John von Neumann, the pioneering mathematician and physicist, took a crack at it back in 1944, when he developed the theory of expected utility along with Oskar Morgenstern
. According to this simple theory, people value a possible outcome by multiplying the probability that something happens by the amount they would like it to happen.
Die Entstehungsgeschichte der Spieltheorie aus dem Blickwinkel des Okonomen Oskar Morgenstern. Chur: Ruegger.
Rubenstein Rare Book and Manuscript Library, Duke University (DL): Oskar Morgenstern Papers (OMP).
Leonard traces the evolution of game theory from von Neumann's initial work in Budapest and Berlin through his fortuitous encounter with Oskar Morgenstern
in Princeton in 1940, and then their collaboration on what would become the groundbreaking book Theory of Games and Economic Behavior in 1944.
Some chapter topics include the rise and fall of Walrasian microeconomics and the Keynesian effect, the Cowles Commission as an anti-Keynesian stronghold 1943-1954, the dividing line between Keynesian and new classical macroeconomics, and the ideas of Oskar Morgenstern
. The book's final chapter explores the potential of microfoundations in the making of a new consensus in macroeconomics.
'New Insights into the Collaboration between John yon Neumann and Oskar Morgenstern
on the Theory of Games', History of Political Economy, 24, Supplement, pp.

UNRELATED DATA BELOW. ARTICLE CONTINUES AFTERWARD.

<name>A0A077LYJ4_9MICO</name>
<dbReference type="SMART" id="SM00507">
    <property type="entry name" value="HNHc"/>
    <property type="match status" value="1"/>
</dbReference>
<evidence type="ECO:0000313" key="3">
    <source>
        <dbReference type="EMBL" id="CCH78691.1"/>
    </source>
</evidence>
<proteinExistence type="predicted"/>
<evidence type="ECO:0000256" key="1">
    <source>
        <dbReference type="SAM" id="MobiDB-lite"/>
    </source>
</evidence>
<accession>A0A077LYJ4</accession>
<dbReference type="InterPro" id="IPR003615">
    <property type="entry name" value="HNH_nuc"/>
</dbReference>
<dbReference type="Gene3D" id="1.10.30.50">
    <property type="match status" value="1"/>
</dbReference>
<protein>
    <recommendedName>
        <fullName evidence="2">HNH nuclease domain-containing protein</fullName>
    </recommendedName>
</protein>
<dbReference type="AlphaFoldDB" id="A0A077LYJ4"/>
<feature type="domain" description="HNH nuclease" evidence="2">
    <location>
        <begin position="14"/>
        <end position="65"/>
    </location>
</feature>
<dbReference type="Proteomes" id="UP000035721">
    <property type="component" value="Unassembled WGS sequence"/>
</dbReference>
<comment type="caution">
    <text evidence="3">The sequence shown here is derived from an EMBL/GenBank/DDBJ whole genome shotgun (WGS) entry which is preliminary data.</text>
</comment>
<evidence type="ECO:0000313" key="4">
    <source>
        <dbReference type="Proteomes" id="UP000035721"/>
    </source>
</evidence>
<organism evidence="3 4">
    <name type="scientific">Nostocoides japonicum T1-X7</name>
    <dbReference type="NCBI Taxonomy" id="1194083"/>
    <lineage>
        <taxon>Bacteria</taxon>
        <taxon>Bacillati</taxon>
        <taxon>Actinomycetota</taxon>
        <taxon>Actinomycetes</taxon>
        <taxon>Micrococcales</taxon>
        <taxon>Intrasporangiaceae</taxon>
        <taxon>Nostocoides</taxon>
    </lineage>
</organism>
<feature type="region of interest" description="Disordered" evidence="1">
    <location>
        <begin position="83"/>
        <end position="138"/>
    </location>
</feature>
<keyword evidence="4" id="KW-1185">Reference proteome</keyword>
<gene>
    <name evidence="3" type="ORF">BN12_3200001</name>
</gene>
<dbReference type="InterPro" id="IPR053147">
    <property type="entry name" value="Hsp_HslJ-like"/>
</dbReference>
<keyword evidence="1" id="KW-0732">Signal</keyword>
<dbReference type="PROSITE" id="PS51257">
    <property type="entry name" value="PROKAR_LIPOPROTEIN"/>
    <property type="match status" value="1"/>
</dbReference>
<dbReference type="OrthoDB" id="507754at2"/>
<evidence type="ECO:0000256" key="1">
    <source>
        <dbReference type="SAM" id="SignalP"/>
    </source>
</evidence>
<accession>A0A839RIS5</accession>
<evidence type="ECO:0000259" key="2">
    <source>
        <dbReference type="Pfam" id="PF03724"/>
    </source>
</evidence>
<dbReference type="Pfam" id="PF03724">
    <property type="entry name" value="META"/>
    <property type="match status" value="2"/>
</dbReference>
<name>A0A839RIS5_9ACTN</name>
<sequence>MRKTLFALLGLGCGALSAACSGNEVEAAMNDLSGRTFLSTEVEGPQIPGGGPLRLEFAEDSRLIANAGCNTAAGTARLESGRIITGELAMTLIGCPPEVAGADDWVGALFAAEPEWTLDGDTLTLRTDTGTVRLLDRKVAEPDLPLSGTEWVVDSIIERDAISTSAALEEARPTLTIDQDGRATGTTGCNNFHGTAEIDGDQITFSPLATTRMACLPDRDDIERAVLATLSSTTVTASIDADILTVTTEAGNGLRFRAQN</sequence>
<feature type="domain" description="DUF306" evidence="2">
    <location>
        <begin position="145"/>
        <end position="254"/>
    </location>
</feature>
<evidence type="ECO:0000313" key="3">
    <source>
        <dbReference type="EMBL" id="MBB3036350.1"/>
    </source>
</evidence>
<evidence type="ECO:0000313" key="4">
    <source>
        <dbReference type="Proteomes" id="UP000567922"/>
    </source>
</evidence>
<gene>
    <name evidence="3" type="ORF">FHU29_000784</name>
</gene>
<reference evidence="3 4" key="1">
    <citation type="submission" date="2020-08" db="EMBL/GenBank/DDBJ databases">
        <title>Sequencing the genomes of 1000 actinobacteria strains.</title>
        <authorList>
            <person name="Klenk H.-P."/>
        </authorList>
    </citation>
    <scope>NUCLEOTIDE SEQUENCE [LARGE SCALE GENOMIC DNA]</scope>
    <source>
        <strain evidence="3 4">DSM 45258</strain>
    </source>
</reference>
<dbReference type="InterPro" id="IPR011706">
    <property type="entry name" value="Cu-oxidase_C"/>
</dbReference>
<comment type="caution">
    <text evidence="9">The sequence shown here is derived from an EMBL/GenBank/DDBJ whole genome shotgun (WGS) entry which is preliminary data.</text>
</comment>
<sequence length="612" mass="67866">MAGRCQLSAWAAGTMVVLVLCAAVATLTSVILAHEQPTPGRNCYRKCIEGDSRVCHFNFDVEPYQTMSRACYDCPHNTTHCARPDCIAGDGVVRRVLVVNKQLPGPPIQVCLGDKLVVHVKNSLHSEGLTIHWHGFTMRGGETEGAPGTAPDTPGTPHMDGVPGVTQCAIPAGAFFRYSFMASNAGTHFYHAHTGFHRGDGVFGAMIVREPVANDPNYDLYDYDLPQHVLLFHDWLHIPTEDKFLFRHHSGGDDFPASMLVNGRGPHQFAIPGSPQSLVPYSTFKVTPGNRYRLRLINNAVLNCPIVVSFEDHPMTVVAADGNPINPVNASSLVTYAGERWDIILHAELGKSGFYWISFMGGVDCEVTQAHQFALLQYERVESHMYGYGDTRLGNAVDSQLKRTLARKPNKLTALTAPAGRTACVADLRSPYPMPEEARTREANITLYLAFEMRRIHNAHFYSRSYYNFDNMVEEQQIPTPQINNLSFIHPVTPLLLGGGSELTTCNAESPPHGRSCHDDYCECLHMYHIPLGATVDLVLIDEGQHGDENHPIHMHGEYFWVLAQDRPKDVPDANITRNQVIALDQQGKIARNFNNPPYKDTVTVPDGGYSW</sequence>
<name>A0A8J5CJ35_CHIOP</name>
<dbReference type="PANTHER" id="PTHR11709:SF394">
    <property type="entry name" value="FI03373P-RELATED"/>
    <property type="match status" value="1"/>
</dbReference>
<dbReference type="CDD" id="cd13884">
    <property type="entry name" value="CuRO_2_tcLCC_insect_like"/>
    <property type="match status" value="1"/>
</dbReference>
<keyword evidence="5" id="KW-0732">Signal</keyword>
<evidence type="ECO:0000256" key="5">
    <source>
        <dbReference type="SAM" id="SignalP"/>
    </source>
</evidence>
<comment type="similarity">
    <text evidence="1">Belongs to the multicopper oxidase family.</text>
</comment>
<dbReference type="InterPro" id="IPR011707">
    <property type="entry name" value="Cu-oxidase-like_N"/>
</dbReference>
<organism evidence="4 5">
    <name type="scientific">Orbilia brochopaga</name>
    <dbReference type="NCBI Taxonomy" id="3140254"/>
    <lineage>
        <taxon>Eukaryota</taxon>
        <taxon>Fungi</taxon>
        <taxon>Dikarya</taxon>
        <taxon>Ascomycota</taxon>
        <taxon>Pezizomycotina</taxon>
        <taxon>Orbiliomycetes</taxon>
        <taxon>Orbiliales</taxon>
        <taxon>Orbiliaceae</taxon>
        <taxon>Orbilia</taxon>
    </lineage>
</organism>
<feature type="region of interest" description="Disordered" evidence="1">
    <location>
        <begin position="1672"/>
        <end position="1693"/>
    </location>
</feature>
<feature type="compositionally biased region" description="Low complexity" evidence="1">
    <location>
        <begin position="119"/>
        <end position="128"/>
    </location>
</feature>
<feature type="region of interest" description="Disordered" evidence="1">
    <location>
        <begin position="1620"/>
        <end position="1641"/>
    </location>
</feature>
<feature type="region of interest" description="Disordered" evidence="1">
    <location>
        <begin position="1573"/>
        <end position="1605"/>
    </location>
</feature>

(18) The second, The Theory of Games and Economic Behavior (TGEB), von Neumann co-authored with Oskar Morgenstern
. In both works, von Neumann applied mathematical theory to economics.
Originally developed by John Von Neumann and Oskar Morgenstern
,(3) game theory involves the actions and strategies pursued by a limited number of parties who lack complete knowledge of and communication with each other.
John von Neumann and Oskar Morgenstern
may not be household names, but their pioneering study, "Theory of Games and Economic Behavior," established a mathematical analysis that concluded there was more to games than, well, fun and games.
Part 4 breaks new ground in presenting chapters on the interwar developments in the Austrian tradition with a general, masterly overview of key developments by Harald Hagemann, followed by chapters introducing new material on Mises's and Hayek's work on business cycles and a fascinating chapter by Chikako Nakayama on Oskar Morgenstern
. Part 5 offers more specialised chapters on the following topics: 'Verstehen' in the writings of Menger and Hayek; Hayek's cognitive psychology; Hayek's critique of socialist planning in the 1930s that was transformed into a critique of general equilibrium theory in his work on competition in the 1940s; and the development of the methodology of economics in the Austrian tradition in the twentieth century in the light of Menger's original contribution.
Von Neumann, John, and Oskar Morgenstern
. Theory of Games and Economic Behavior, Princeton, NJ: Princeton University Press, 1944.